Web developers, like all developers, need good 3D support, and — as with Flash and Silverlight — browser implementers will need to be careful and thoughtful about how to expose that functionality securely on all operating systems.
- Mike Shaver
Last week, Microsoft voiced concerns over WebGL security on the Microsoft Security Research & Defense blog. Since then prominent Mozilla and Microsoft employees have joined the discussion. The press tried to make this sound like an exciting backlash from Mozilla, but from what I’ve read the response was well-tempered.
Avi Bar-Zeev had this to say, in Why Microsoft and Internet Explorer need WebGL:
Operating systems and security mitigation are what Microsoft is known for. It’s our bread and butter. Why would we run away from that challenge with such an alarmist attitude of “shut it off, shut it off, it might hurt me!”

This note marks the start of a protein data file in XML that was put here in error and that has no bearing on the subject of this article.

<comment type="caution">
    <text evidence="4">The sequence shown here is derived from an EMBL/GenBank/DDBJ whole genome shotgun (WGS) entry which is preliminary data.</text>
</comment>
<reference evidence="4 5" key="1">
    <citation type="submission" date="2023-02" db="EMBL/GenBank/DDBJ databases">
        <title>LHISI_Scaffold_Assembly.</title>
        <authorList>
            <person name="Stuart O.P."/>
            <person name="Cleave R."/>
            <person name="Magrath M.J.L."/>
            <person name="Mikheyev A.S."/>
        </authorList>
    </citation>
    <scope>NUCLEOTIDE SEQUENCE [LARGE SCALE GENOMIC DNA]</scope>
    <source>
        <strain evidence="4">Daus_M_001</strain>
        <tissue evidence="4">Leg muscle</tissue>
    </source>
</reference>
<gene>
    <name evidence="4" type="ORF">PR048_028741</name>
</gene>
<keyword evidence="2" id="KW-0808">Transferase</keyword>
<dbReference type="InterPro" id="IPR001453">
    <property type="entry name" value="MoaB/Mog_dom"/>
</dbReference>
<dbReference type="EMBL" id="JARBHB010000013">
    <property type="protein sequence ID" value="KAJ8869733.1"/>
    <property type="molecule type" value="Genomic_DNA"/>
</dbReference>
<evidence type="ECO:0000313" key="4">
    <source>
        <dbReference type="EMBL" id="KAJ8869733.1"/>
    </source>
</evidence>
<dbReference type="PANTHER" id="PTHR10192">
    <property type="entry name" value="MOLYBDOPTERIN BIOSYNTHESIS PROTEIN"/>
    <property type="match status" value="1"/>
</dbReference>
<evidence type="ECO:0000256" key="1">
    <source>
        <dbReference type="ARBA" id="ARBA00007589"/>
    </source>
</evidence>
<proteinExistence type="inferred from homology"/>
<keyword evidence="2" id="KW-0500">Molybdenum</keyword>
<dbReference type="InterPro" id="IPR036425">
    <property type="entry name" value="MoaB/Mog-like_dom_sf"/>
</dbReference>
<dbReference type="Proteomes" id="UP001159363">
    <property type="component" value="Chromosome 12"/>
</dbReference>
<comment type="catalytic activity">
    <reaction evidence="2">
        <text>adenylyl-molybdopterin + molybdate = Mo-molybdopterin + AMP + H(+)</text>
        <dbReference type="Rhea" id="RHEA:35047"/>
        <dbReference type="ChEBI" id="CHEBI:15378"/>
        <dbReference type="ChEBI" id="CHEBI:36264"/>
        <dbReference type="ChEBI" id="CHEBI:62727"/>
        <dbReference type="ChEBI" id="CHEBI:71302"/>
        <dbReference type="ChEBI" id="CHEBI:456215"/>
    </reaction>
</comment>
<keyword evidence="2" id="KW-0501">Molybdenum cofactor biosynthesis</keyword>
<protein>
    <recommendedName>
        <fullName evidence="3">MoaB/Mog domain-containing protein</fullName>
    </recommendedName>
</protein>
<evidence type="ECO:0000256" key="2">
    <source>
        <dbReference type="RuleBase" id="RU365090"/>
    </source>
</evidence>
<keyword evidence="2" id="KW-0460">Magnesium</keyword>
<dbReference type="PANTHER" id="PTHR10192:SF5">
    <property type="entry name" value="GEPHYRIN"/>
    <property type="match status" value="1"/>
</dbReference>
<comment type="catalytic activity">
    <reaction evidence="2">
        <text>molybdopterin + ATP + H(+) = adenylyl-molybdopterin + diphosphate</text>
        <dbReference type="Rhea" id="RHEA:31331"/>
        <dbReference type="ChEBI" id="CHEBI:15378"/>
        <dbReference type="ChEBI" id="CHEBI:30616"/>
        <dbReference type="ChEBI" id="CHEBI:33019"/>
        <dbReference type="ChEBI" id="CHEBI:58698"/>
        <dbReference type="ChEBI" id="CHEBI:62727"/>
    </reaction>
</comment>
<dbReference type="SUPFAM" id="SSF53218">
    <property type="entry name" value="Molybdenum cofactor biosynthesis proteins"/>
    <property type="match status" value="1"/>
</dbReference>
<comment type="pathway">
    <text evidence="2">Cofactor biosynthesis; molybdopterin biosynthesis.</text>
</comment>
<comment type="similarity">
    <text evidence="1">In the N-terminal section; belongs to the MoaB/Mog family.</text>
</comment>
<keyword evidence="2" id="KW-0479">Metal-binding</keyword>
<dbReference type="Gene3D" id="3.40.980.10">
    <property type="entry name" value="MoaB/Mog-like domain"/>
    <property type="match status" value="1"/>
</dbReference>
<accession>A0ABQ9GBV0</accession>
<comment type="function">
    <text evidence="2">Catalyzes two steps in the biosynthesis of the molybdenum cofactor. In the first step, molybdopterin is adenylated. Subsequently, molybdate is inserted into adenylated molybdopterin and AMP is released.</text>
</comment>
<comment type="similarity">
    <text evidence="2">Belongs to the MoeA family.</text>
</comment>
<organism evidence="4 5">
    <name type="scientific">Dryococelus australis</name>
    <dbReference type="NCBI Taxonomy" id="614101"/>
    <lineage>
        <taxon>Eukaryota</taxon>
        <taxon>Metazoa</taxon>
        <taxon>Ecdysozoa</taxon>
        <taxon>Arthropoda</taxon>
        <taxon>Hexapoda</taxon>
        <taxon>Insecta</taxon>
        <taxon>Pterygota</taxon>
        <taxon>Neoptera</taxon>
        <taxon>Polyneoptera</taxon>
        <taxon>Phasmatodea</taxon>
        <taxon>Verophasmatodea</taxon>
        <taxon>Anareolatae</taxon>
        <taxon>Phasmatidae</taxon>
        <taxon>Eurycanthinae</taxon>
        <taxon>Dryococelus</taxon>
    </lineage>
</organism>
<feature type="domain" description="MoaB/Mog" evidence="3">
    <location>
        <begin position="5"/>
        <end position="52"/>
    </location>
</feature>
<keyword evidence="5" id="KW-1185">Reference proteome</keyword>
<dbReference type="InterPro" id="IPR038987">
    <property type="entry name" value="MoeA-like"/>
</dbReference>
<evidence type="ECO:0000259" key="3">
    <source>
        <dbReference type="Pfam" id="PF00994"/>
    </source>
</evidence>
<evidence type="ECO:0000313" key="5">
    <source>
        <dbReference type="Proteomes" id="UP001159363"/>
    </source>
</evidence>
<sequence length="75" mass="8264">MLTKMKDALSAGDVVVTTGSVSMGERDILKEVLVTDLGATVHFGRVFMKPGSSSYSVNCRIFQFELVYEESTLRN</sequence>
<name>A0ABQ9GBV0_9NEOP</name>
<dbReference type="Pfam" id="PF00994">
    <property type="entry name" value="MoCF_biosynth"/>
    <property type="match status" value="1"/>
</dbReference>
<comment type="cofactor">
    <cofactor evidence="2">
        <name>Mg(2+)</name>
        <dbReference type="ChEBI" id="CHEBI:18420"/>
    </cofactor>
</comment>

WebGL will be running on my PC and yours, one way or another. Microsoft will need to deal with it.
Elsewhere, Mozilla VP of Engineering Mike Shaver wrote A Three-Dimensional Platform, in which he states:
Microsoft’s concern that a technology be able to pass their security review process is reasonable, and similar matters were the subject of a large proportion of the discussions leading to WebGL’s standardization; I also suspect that whatever hardening they applied to the low-level D3D API wrapped by Silverlight 3D can be applied to a Microsoft WebGL implementation as well.
This issue allows attackers to capture screen shots of private or confidential information.
Although deliciously ironic, this is based on further research by James Forshaw. He wrote the post that was the epicentre for the WebGL security debate: WebGL – A New Dimension for Browser Exploitation.